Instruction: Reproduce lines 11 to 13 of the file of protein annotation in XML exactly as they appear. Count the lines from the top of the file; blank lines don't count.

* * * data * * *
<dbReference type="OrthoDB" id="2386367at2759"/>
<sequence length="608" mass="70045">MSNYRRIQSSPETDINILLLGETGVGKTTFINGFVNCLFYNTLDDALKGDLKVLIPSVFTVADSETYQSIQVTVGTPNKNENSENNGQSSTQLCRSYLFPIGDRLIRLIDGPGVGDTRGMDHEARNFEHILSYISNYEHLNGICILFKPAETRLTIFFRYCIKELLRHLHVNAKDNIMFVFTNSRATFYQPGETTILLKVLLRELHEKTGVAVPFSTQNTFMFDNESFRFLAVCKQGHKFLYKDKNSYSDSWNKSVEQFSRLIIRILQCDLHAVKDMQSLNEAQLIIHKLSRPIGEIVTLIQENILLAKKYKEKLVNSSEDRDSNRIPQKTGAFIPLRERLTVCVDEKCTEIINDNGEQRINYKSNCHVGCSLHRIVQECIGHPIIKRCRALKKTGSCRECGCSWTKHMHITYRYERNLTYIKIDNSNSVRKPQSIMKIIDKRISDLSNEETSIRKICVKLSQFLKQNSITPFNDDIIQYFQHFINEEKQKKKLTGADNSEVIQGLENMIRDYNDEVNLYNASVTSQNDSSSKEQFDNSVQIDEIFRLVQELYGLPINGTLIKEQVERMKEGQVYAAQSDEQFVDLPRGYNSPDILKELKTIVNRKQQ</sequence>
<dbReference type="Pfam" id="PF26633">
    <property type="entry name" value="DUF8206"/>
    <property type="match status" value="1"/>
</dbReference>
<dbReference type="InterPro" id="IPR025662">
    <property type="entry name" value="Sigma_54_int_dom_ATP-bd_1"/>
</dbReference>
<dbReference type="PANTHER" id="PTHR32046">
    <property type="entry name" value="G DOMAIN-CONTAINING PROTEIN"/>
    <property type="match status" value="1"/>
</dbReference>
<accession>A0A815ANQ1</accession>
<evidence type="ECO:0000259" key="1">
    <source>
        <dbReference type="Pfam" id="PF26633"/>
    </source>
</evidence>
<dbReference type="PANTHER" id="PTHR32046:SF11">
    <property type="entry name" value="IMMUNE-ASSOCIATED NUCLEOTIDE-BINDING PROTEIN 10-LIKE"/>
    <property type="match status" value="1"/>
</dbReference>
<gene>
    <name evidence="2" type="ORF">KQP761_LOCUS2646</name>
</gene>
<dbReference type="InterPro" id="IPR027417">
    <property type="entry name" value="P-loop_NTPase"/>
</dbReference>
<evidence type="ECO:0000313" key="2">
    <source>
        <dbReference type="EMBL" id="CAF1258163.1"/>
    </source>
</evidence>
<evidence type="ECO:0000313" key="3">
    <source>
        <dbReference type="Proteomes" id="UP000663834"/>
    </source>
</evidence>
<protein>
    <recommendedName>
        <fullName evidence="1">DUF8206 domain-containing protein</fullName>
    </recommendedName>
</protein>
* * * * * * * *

    <property type="entry name" value="G DOMAIN-CONTAINING PROTEIN"/>
    <property type="match status" value="1"/>
</dbReference>